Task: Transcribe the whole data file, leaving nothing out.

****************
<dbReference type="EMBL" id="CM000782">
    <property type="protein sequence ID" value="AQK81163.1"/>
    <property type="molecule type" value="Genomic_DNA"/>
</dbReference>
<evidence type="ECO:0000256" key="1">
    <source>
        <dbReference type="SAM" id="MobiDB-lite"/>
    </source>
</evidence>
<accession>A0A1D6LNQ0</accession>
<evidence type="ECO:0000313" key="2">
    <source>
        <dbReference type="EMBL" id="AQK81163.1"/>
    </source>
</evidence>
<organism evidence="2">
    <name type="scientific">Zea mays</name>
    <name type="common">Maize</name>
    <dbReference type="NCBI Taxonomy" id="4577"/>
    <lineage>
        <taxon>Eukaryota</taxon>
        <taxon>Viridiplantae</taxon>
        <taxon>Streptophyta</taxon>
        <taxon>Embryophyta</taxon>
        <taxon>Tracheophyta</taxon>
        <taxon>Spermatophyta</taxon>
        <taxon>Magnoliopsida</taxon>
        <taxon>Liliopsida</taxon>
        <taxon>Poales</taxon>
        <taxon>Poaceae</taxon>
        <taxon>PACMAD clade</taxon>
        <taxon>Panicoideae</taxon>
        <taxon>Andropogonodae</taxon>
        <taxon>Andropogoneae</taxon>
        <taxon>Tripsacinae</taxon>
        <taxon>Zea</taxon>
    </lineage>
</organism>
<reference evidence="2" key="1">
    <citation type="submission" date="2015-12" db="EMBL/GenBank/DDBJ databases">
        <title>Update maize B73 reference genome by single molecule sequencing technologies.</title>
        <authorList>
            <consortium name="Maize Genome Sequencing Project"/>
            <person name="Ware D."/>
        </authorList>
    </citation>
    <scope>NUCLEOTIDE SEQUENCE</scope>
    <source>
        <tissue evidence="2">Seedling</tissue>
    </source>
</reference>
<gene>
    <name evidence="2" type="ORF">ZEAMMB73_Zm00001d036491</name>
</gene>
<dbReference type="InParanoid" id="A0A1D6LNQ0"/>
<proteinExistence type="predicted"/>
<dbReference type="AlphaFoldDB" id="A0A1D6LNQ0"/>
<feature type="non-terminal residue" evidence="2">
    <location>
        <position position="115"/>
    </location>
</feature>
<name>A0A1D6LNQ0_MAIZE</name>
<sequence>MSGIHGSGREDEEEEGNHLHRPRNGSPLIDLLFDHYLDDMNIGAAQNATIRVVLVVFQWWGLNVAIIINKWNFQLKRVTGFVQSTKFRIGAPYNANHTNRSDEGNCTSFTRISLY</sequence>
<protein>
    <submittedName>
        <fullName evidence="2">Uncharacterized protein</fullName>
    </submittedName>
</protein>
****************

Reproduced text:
<dbReference type="EMBL" id="CM000782">
    <property type="protein sequence ID" value="AQK81163.1"/>
    <property type="molecule type" value="Genomic_DNA"/>
</dbReference>
<evidence type="ECO:0000256" key="1">
    <source>
        <dbReference type="SAM" id="MobiDB-lite"/>
    </source>
</evidence>
<accession>A0A1D6LNQ0</accession>
<evidence type="ECO:0000313" key="2">
    <source>
        <dbReference type="EMBL" id="AQK81163.1"/>
    </source>
</evidence>
<organism evidence="2">
    <name type="scientific">Zea mays</name>
    <name type="common">Maize</name>
    <dbReference type="NCBI Taxonomy" id="4577"/>
    <lineage>
        <taxon>Eukaryota</taxon>
        <taxon>Viridiplantae</taxon>
        <taxon>Streptophyta</taxon>
        <taxon>Embryophyta</taxon>
        <taxon>Tracheophyta</taxon>
        <taxon>Spermatophyta</taxon>
        <taxon>Magnoliopsida</taxon>
        <taxon>Liliopsida</taxon>
        <taxon>Poales</taxon>
        <taxon>Poaceae</taxon>
        <taxon>PACMAD clade</taxon>
        <taxon>Panicoideae</taxon>
        <taxon>Andropogonodae</taxon>
        <taxon>Andropogoneae</taxon>
        <taxon>Tripsacinae</taxon>
        <taxon>Zea</taxon>
    </lineage>
</organism>
<reference evidence="2" key="1">
    <citation type="submission" date="2015-12" db="EMBL/GenBank/DDBJ databases">
        <title>Update maize B73 reference genome by single molecule sequencing technologies.</title>
        <authorList>
            <consortium name="Maize Genome Sequencing Project"/>
            <person name="Ware D."/>
        </authorList>
    </citation>
    <scope>NUCLEOTIDE SEQUENCE</scope>
    <source>
        <tissue evidence="2">Seedling</tissue>
    </source>
</reference>
<gene>
    <name evidence="2" type="ORF">ZEAMMB73_Zm00001d036491</name>
</gene>
<dbReference type="InParanoid" id="A0A1D6LNQ0"/>
<proteinExistence type="predicted"/>
<dbReference type="AlphaFoldDB" id="A0A1D6LNQ0"/>
<feature type="non-terminal residue" evidence="2">
    <location>
        <position position="115"/>
    </location>
</feature>
<name>A0A1D6LNQ0_MAIZE</name>
<sequence>MSGIHGSGREDEEEEGNHLHRPRNGSPLIDLLFDHYLDDMNIGAAQNATIRVVLVVFQWWGLNVAIIINKWNFQLKRVTGFVQSTKFRIGAPYNANHTNRSDEGNCTSFTRISLY</sequence>
<protein>
    <submittedName>
        <fullName evidence="2">Uncharacterized protein</fullName>
    </submittedName>
</protein>